While we believe the new internet regulations are largely well intended, we would be remiss to not point out that investing in China carries unique risks. It goes without saying that China is not a democracy—it runs a system of government that is fundamentally different from the West. Therefore, it should not be surprising that the way in which the Chinese government manages its country does not resemble the West. In a one-party system, the government has far greater power and control. Companies that operate in China must adhere to the policy direction of the government or risk having their business impaired. Admittedly, for investors, this can be uncomfortable and create uncertainty as new rules often come down swiftly and decisively with less input and consideration from the various constituents.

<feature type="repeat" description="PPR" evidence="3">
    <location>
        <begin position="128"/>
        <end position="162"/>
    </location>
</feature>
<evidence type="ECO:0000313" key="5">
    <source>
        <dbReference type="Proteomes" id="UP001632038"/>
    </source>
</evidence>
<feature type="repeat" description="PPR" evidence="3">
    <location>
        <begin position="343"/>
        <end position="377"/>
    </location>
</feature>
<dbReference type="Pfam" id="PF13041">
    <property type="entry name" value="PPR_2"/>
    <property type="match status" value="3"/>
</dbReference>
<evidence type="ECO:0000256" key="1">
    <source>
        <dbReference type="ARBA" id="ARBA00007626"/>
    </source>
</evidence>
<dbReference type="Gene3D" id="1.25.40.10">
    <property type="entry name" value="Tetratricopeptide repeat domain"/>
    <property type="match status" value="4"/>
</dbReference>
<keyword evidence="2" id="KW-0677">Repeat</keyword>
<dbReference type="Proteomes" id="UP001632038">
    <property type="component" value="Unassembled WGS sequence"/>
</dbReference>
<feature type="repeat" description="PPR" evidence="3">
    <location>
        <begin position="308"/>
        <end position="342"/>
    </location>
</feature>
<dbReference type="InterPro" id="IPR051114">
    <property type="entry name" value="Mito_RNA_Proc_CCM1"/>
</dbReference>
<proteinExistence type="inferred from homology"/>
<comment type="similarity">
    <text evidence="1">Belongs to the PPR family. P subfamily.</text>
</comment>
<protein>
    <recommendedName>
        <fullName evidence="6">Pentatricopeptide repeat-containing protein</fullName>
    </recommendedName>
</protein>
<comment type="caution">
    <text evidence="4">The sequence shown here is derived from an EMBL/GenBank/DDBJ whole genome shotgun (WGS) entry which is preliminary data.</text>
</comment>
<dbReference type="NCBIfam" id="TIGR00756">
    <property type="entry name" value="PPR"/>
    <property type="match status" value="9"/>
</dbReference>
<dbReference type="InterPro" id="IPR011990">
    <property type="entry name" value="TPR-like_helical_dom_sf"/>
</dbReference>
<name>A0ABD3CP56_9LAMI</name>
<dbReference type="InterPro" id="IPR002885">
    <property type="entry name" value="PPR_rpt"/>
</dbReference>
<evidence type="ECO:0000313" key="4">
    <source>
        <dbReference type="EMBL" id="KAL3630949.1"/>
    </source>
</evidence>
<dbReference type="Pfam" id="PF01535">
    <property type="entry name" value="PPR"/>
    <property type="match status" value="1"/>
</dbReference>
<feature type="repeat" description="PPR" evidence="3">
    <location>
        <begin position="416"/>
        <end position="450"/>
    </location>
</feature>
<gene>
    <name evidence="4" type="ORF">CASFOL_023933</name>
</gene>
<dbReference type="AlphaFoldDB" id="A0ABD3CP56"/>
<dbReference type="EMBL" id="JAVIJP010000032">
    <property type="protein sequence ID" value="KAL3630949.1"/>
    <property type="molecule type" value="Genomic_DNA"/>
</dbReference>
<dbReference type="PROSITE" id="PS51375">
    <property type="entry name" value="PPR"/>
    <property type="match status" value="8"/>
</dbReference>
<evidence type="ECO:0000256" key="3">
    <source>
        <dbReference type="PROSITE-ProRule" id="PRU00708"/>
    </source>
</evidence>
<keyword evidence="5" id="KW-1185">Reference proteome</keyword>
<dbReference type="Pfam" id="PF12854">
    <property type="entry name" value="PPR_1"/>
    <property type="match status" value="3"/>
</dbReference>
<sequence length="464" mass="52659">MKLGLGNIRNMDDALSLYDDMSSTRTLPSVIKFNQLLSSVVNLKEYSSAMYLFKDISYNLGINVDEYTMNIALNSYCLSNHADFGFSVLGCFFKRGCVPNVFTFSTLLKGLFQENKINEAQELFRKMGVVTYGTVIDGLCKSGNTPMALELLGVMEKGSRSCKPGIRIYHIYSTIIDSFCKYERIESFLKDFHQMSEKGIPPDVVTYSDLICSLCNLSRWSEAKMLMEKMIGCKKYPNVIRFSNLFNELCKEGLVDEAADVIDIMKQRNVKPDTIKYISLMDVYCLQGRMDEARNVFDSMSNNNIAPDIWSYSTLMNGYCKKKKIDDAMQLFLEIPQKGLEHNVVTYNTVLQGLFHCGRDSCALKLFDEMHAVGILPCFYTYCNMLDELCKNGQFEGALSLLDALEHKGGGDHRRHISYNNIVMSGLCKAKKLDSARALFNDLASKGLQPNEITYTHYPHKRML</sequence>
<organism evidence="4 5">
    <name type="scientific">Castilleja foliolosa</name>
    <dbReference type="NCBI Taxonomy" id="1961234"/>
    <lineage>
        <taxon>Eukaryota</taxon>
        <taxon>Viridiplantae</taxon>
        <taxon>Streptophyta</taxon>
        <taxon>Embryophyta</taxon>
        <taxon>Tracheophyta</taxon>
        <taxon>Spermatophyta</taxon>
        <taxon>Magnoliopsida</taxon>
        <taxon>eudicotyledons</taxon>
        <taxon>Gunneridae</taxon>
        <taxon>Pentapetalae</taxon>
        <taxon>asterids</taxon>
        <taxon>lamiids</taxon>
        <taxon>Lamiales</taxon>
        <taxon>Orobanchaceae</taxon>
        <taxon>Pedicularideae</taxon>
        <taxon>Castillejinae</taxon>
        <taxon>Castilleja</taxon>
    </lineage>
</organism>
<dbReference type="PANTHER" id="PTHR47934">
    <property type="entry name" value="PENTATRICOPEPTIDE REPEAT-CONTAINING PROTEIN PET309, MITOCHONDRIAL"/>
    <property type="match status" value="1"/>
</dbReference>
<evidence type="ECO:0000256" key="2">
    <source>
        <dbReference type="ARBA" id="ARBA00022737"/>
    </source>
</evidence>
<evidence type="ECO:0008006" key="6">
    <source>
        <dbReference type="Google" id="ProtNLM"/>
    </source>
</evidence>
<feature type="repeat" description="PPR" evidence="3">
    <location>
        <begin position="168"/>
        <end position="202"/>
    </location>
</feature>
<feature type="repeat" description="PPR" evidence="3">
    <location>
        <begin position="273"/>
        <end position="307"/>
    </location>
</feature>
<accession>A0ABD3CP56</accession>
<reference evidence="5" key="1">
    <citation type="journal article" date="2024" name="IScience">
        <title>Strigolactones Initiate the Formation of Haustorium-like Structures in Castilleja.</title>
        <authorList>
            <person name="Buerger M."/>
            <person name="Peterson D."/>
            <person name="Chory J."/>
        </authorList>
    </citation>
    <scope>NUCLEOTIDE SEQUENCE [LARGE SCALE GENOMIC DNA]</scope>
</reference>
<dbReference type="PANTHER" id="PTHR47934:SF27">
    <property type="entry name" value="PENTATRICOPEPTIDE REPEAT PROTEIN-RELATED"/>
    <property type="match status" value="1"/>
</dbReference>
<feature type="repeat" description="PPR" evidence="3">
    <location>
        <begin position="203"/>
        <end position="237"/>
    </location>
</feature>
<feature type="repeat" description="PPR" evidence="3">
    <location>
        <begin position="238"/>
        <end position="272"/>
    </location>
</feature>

At Oakmark, we have always been cognizant of the investment risks in China and have spent considerable time thinking about how to incorporate them into our assessment of a company’s intrinsic value. For example, we use a significantly higher discount rate when valuing Chinese companies relative to those domiciled where the rules and regulations are more collectively determined. Additionally, we believe that China is among the most, if not THE most, competitive internet market in the world. The speed at which the competitive landscape changes as well as tremendous innovation that has come out of Chinese internet companies are truly amazing, in our opinion. Yet, this intense competitive environment and constantly changing technological backdrop, all else equal, require a more conservative set of assumptions when valuing these businesses as the range of outcomes is wider. Finally, there are other risks we have been wary of, such as the artificially low tax rate paid by many Chinese internet companies. More recently, the government has tightened qualifications for the Key Software Enterprise tax incentives, which are likely to increase taxes on internet companies going forward. Here again, we have always assumed tax rates would normalize over time.